February, 2012 Archive

July 25, 2016, 11:37 am

Viagra For Women

Viagra for women Looks like someone has some explaining to do.

Viagra for women This photo has a very “Twilight Zone” feel to it.

Viagra for women The only thing missing is Mr. Viagra for women Serling.

Viagra for women Unless he’s standing at the other end of the table…

Viagra for women <cue theme music…>


Viagra for women The nursing blogosphere is on fire with the Amanda Trujillo story, viagra for women but there haven’t been too many comments from our physician blogger colleagues.

Viagra for women Dr. Viagra for women Dean over at the Millionaire Nurse Blog, viagra for women dedicated one of his The Best in Nurse Blogs: Amanda Trujillo Edition to the topic, viagra for women and followed it with a discussion of nurse/physician/healthcare team communication.

Viagra for women Today, viagra for women I found this post by Dr. Viagra for women Terry Simpson at Your Doctor’s Orders, viagra for women entitled Transplant or Hospice. Viagra for women Dr. Viagra for women Simpson has some valid opinions as a physician.

Viagra for women Unfortunately, viagra for women they are buried in a lack of understanding of a registered nurse’s scope of practice, viagra for women overwhelming arrogance and the use of an image of the book “Angel of Death” to make his point.

Viagra for women Everyone needs to go read this post.

Viagra for women Go ahead. Viagra for women I’ll wait.

Viagra for women This is what nurses are up against on a daily basis.

Viagra for women Not all physicians.

Viagra for women Not most physicians.

Viagra for women But enough physicians.


The idea that nurses are supposed to just “take care” of the patient and defer all questions and education to the physician is mind-boggling.

Dr. Viagra for women Simpson posits that there is a time and a place to discuss end-of-life care.

And that the doctor is the one who makes that decision.

Viagra for women Seriously?

Viagra for women What happens when the patient asks about it?

Viagra for women “There, viagra for women there Mrs. Viagra for women Smith, viagra for women don’t worry your pretty little head about stuff like that. Viagra for women Doctor Welby will be in first thing in the morning and he’ll take care of everything. Viagra for women You just get some rest.”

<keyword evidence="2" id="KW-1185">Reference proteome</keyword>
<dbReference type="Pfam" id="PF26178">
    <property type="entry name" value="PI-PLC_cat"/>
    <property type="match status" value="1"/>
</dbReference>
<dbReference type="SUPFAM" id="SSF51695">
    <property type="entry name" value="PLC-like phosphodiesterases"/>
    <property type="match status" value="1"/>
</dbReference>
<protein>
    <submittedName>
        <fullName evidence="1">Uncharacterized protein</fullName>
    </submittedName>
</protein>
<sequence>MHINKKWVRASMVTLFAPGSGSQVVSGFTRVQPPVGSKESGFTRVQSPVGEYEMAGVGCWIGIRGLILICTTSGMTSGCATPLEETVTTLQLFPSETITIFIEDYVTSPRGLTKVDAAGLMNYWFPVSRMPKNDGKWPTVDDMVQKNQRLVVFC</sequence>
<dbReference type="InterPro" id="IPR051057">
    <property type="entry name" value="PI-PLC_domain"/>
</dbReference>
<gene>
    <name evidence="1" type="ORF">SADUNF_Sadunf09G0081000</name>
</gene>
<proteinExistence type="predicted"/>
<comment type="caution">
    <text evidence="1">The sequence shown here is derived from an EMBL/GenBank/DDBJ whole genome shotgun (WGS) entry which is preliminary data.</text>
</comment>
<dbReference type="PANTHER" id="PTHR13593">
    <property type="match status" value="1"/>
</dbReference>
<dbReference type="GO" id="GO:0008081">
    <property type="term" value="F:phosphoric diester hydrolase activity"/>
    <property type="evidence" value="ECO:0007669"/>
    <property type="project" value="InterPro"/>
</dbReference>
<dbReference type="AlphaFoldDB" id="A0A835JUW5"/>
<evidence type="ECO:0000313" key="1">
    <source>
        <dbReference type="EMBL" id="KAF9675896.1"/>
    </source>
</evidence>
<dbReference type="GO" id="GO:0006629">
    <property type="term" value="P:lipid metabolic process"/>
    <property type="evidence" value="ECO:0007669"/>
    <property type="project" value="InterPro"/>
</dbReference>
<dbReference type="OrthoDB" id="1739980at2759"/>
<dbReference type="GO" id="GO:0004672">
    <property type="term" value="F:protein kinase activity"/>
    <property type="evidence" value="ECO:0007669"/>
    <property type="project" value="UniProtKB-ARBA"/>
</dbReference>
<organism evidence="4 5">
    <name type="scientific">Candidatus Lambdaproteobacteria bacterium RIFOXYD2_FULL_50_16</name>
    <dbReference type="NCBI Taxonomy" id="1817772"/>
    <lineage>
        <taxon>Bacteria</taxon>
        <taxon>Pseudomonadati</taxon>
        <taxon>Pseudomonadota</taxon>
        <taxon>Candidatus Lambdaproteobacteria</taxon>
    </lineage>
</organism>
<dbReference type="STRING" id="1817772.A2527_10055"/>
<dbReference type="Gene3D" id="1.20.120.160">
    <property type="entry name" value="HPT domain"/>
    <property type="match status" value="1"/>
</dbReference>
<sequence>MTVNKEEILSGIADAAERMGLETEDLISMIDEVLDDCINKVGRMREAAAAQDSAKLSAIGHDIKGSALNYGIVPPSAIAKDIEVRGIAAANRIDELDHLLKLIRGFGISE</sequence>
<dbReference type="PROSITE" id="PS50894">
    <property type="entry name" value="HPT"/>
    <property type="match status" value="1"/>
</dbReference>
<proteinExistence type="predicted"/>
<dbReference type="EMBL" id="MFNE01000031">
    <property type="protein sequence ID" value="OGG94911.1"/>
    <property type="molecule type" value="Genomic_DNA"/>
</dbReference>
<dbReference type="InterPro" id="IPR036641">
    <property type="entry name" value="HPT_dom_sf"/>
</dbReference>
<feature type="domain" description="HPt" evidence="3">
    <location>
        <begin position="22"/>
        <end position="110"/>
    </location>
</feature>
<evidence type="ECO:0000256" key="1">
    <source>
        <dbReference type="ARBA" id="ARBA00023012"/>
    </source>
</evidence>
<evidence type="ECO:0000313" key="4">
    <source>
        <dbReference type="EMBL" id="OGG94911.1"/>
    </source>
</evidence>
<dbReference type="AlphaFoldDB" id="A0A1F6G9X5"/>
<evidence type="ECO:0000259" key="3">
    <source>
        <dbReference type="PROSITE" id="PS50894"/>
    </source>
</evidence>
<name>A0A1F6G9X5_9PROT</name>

Viagra for women Don’t worry that you will be transferred. Viagra for women Don’t worry that you will be undergoing extensive testing. Viagra for women Don’t worry about what a transplant entails or what it means for your life. Viagra for women Don’t worry about how old you might be or how involved your care might be or what resources you have.

Viagra for women We know what’s best.

Viagra for women Well, viagra for women the doctor knows what’s best.

Viagra for women In your depressed, viagra for women ill state, viagra for women you can’t possibly know what you want or understand what it all means, viagra for women or have the strength to make the right decision.

Viagra for women The doctor will decide when it’s time for you to know what you need to know.

Viagra for women Some doctors call that autonomy.

Viagra for women Whose autonomy?


So, viagra for women I guess as patients, viagra for women we have a choice.

We can wait, viagra for women and only ask questions of our physician, viagra for women who may, viagra for women like Dr. Viagra for women Simpson, viagra for women tell us what we need to know when we need to know it based on their professional judgement.

Or, viagra for women we can ask questions of the entire healthcare team, viagra for women including our registered nurse, viagra for women and receive information and education that will enable us to have a discussion with our physician about our health and what we should do.

You know, viagra for women exercise our autonomy.

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About Me

My name is Kim, and I'm a nurse in the San Francisco Bay area. I've been a nurse for 33 years; I graduated in 1978 with my ADN. My experience is predominately Emergency and Critical Care, and I have also worked in Psychiatry and Pediatrics. I made the decision to be a nurse back in 1966 at the age of nine...

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